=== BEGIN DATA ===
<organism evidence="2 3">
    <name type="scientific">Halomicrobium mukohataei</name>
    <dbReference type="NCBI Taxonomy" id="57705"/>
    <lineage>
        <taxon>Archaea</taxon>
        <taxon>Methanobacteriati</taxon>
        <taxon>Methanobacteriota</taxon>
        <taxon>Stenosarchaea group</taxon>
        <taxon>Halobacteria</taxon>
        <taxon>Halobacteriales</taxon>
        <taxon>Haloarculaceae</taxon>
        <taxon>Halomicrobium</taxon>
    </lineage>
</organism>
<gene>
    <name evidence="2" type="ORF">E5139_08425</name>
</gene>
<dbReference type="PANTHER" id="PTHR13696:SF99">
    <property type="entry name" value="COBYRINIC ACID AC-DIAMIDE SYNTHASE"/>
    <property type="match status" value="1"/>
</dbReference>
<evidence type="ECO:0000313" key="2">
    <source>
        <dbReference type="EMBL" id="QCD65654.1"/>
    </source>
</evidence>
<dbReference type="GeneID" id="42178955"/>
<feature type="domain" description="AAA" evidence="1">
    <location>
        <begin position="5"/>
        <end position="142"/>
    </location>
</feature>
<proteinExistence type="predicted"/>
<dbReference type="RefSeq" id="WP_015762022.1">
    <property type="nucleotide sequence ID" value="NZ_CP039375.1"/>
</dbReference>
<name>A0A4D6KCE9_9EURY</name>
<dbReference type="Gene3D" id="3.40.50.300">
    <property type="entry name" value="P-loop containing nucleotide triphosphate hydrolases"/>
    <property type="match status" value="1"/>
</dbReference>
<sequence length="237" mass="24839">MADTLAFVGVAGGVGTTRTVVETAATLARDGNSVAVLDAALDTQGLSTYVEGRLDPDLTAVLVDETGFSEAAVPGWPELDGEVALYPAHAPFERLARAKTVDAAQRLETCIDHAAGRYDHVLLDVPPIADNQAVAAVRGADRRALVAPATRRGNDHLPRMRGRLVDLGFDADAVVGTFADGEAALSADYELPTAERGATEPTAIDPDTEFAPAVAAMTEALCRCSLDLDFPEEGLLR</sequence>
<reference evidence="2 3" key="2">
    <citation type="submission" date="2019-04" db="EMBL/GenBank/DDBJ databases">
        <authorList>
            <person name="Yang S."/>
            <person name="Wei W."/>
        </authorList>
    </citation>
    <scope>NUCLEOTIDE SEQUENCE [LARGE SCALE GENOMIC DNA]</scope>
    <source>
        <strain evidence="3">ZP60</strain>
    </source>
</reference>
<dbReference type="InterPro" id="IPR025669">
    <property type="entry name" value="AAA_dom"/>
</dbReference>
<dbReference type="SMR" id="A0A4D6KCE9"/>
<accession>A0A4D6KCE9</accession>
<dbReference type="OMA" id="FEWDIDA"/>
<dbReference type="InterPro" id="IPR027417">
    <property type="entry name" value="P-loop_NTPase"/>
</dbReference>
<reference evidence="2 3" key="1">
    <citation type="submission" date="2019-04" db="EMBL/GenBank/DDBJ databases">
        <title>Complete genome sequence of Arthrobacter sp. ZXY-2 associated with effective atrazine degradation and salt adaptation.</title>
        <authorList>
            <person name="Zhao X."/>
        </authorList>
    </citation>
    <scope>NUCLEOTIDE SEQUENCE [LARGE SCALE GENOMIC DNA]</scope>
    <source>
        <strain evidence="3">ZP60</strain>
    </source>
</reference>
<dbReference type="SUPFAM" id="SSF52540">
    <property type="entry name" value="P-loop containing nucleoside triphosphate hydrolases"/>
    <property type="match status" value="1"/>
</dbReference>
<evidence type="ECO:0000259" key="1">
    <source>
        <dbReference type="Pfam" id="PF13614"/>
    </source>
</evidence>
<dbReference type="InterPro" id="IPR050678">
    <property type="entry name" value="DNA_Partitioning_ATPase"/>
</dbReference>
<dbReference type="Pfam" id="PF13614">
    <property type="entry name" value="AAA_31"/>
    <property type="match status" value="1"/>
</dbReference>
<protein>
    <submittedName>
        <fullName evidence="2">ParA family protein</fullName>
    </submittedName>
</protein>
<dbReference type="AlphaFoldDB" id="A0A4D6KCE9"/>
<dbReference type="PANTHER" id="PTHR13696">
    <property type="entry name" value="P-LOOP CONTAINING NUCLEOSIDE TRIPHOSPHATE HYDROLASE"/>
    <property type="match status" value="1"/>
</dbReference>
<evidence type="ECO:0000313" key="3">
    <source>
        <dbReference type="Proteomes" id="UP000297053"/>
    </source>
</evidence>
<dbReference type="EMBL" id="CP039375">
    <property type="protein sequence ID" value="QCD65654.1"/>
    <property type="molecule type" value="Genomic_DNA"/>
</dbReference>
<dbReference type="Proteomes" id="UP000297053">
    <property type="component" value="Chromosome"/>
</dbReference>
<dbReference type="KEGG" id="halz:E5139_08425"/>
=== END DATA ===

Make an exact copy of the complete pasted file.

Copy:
<organism evidence="2 3">
    <name type="scientific">Halomicrobium mukohataei</name>
    <dbReference type="NCBI Taxonomy" id="57705"/>
    <lineage>
        <taxon>Archaea</taxon>
        <taxon>Methanobacteriati</taxon>
        <taxon>Methanobacteriota</taxon>
        <taxon>Stenosarchaea group</taxon>
        <taxon>Halobacteria</taxon>
        <taxon>Halobacteriales</taxon>
        <taxon>Haloarculaceae</taxon>
        <taxon>Halomicrobium</taxon>
    </lineage>
</organism>
<gene>
    <name evidence="2" type="ORF">E5139_08425</name>
</gene>
<dbReference type="PANTHER" id="PTHR13696:SF99">
    <property type="entry name" value="COBYRINIC ACID AC-DIAMIDE SYNTHASE"/>
    <property type="match status" value="1"/>
</dbReference>
<evidence type="ECO:0000313" key="2">
    <source>
        <dbReference type="EMBL" id="QCD65654.1"/>
    </source>
</evidence>
<dbReference type="GeneID" id="42178955"/>
<feature type="domain" description="AAA" evidence="1">
    <location>
        <begin position="5"/>
        <end position="142"/>
    </location>
</feature>
<proteinExistence type="predicted"/>
<dbReference type="RefSeq" id="WP_015762022.1">
    <property type="nucleotide sequence ID" value="NZ_CP039375.1"/>
</dbReference>
<name>A0A4D6KCE9_9EURY</name>
<dbReference type="Gene3D" id="3.40.50.300">
    <property type="entry name" value="P-loop containing nucleotide triphosphate hydrolases"/>
    <property type="match status" value="1"/>
</dbReference>
<sequence length="237" mass="24839">MADTLAFVGVAGGVGTTRTVVETAATLARDGNSVAVLDAALDTQGLSTYVEGRLDPDLTAVLVDETGFSEAAVPGWPELDGEVALYPAHAPFERLARAKTVDAAQRLETCIDHAAGRYDHVLLDVPPIADNQAVAAVRGADRRALVAPATRRGNDHLPRMRGRLVDLGFDADAVVGTFADGEAALSADYELPTAERGATEPTAIDPDTEFAPAVAAMTEALCRCSLDLDFPEEGLLR</sequence>
<reference evidence="2 3" key="2">
    <citation type="submission" date="2019-04" db="EMBL/GenBank/DDBJ databases">
        <authorList>
            <person name="Yang S."/>
            <person name="Wei W."/>
        </authorList>
    </citation>
    <scope>NUCLEOTIDE SEQUENCE [LARGE SCALE GENOMIC DNA]</scope>
    <source>
        <strain evidence="3">ZP60</strain>
    </source>
</reference>
<dbReference type="InterPro" id="IPR025669">
    <property type="entry name" value="AAA_dom"/>
</dbReference>
<dbReference type="SMR" id="A0A4D6KCE9"/>
<accession>A0A4D6KCE9</accession>
<dbReference type="OMA" id="FEWDIDA"/>
<dbReference type="InterPro" id="IPR027417">
    <property type="entry name" value="P-loop_NTPase"/>
</dbReference>
<reference evidence="2 3" key="1">
    <citation type="submission" date="2019-04" db="EMBL/GenBank/DDBJ databases">
        <title>Complete genome sequence of Arthrobacter sp. ZXY-2 associated with effective atrazine degradation and salt adaptation.</title>
        <authorList>
            <person name="Zhao X."/>
        </authorList>
    </citation>
    <scope>NUCLEOTIDE SEQUENCE [LARGE SCALE GENOMIC DNA]</scope>
    <source>
        <strain evidence="3">ZP60</strain>
    </source>
</reference>
<dbReference type="SUPFAM" id="SSF52540">
    <property type="entry name" value="P-loop containing nucleoside triphosphate hydrolases"/>
    <property type="match status" value="1"/>
</dbReference>
<evidence type="ECO:0000259" key="1">
    <source>
        <dbReference type="Pfam" id="PF13614"/>
    </source>
</evidence>
<dbReference type="InterPro" id="IPR050678">
    <property type="entry name" value="DNA_Partitioning_ATPase"/>
</dbReference>
<dbReference type="Pfam" id="PF13614">
    <property type="entry name" value="AAA_31"/>
    <property type="match status" value="1"/>
</dbReference>
<protein>
    <submittedName>
        <fullName evidence="2">ParA family protein</fullName>
    </submittedName>
</protein>
<dbReference type="AlphaFoldDB" id="A0A4D6KCE9"/>
<dbReference type="PANTHER" id="PTHR13696">
    <property type="entry name" value="P-LOOP CONTAINING NUCLEOSIDE TRIPHOSPHATE HYDROLASE"/>
    <property type="match status" value="1"/>
</dbReference>
<evidence type="ECO:0000313" key="3">
    <source>
        <dbReference type="Proteomes" id="UP000297053"/>
    </source>
</evidence>
<dbReference type="EMBL" id="CP039375">
    <property type="protein sequence ID" value="QCD65654.1"/>
    <property type="molecule type" value="Genomic_DNA"/>
</dbReference>
<dbReference type="Proteomes" id="UP000297053">
    <property type="component" value="Chromosome"/>
</dbReference>
<dbReference type="KEGG" id="halz:E5139_08425"/>